Go to slide 14. Give students two to three minutes to brainstorm life events that they have gone through and the effects. They can be general life events or personal life events such as, attained a driver's license, major break up, football game, etc...

Lead a discussion about hashtags and how they use them on Twitter. Display slide 15 of some popular tweets on the board and explain the purpose, the character limit, and the use of hashtags. The hashtags should reflect the message (theme) of the event, not their feeling about the event.

Now, give the students a few moments to go through and write hashtags for their different life events. Instruct students to talk about them or work together as needed.

Pass out the "Tweet Writing" handout and instruct students to choose one of their hashtags of a life event to write a summary using the Tweet Up Strategy. Display slide 16 for guidance.

The tweet writing can be completed on lined paper, on the printed tweet worksheet, or students can tweet in using their phones. You can create a free online account to Polleverywhere. It can be set up for students to send the tweets to and can be displayed in front of the class. Students end their tweet with the accompanying summary hashtag.

After the tweets are finished, have volunteers share out their tweet with the class. As a class, end this part of the lesson by collaboratively writing a definition of summary first and then write a tweet on the board that summarizes the learning that has taken place about summarization and include a hash tag.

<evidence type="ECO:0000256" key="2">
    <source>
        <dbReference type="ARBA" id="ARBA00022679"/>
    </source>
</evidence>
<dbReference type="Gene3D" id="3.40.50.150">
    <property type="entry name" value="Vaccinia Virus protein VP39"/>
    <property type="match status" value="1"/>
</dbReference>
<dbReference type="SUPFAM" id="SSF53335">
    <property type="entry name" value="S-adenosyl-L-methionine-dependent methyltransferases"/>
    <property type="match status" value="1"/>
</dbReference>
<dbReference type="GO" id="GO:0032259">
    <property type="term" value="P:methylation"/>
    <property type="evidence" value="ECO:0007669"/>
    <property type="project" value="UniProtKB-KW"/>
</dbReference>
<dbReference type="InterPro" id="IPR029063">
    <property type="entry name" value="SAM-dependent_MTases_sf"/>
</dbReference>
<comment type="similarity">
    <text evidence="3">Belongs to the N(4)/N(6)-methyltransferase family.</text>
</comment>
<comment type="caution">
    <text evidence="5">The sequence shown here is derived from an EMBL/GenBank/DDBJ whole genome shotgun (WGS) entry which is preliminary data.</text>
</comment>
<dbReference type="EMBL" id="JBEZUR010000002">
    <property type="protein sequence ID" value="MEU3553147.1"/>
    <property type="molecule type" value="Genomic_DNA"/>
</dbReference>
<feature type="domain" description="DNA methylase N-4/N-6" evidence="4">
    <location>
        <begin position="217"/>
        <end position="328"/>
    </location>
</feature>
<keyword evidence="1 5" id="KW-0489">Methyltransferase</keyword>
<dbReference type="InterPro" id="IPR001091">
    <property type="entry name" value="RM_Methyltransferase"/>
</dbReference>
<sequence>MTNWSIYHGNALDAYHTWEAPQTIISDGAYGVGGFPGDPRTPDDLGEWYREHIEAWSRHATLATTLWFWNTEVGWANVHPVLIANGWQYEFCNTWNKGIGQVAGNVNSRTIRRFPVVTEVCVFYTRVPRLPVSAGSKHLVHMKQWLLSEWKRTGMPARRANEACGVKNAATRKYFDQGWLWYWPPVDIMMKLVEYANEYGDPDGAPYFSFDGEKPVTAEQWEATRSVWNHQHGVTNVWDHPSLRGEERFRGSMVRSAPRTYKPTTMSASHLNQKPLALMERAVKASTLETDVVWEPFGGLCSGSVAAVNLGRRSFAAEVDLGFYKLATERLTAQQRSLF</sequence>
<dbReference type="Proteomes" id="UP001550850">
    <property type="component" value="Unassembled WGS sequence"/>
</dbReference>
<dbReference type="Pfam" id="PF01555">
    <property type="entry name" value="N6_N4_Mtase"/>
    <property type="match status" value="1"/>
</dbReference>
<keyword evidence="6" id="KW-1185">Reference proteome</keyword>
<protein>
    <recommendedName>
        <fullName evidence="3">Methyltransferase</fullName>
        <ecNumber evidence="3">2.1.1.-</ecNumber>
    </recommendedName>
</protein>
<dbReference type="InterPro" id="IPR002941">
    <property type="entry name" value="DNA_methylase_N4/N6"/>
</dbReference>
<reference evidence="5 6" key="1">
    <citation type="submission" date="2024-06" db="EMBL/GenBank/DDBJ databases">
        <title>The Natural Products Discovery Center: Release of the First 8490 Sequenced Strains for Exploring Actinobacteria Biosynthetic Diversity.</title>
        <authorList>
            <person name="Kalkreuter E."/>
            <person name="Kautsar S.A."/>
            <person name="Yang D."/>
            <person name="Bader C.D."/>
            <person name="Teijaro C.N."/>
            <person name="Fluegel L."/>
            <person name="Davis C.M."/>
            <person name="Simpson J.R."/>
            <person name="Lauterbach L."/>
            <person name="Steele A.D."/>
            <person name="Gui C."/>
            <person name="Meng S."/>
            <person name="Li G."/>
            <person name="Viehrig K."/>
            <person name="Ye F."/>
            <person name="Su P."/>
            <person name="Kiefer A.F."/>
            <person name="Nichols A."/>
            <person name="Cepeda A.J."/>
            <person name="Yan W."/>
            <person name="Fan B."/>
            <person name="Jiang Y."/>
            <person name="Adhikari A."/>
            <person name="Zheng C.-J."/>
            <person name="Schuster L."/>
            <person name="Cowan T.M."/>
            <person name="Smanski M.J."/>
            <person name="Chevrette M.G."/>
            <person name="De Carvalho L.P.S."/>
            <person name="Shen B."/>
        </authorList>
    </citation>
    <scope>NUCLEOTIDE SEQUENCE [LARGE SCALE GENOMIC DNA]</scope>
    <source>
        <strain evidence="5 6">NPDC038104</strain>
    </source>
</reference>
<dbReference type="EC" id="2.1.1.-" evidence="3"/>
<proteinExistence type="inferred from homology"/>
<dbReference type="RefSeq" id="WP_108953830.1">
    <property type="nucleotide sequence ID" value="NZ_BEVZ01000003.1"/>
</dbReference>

Evaluate

Pass out "President Obama's Speech" and share the beginning of the speech with the students.

Students will then finish President Obama's speech about the Orlando shootings by reading the rest. The speech can be read as a whole class, as partners, or independently.

Display slide 18 that has a T-chart example of the different texts of the lesson:

  • the poem, "Knock, Knock"

  • the short story, "Why Soldiers Won't Talk"

  • their own life events

  • President Obama's speech about the Orlando shootings

Pass out the "T-Chart" handout and lead the students in stating some of the effects of each text. As the students identify them, list what some of the effects were in the right column of the T-chart. Have students fill in their own chart also and then tell them to add to their own T-Chart with other effects they think of.

Display slide 19 and have the students write a summary of what the effects of life events look like on lined paper. These summaries should include the following:

  1. Minimum of 10 complete sentences.

  2. Must reflect the essential question: "What do the effects of life events look like?"

  3. Sentences must be original sentences that condense the information, not copied sentences.

  4. The reader of the paragraph should have a clear picture of the material.

After the students have written their summary, students will complete the second part of the First Word, Last Word strategy, using the word SUMMARY to reflect on their understanding of summary.

Display slide 20. Pass out a piece of lined paper to every student.

Explain that now that they have learned and practiced the summary skill, they are to use what they have learned about summarizing to write a sentence for each letter.

Once the students are finished with the acronym poem, pass out their original acronyms from the beginning of the lesson, have them compare the two, and examine how it aligns with their current thinking.

Resources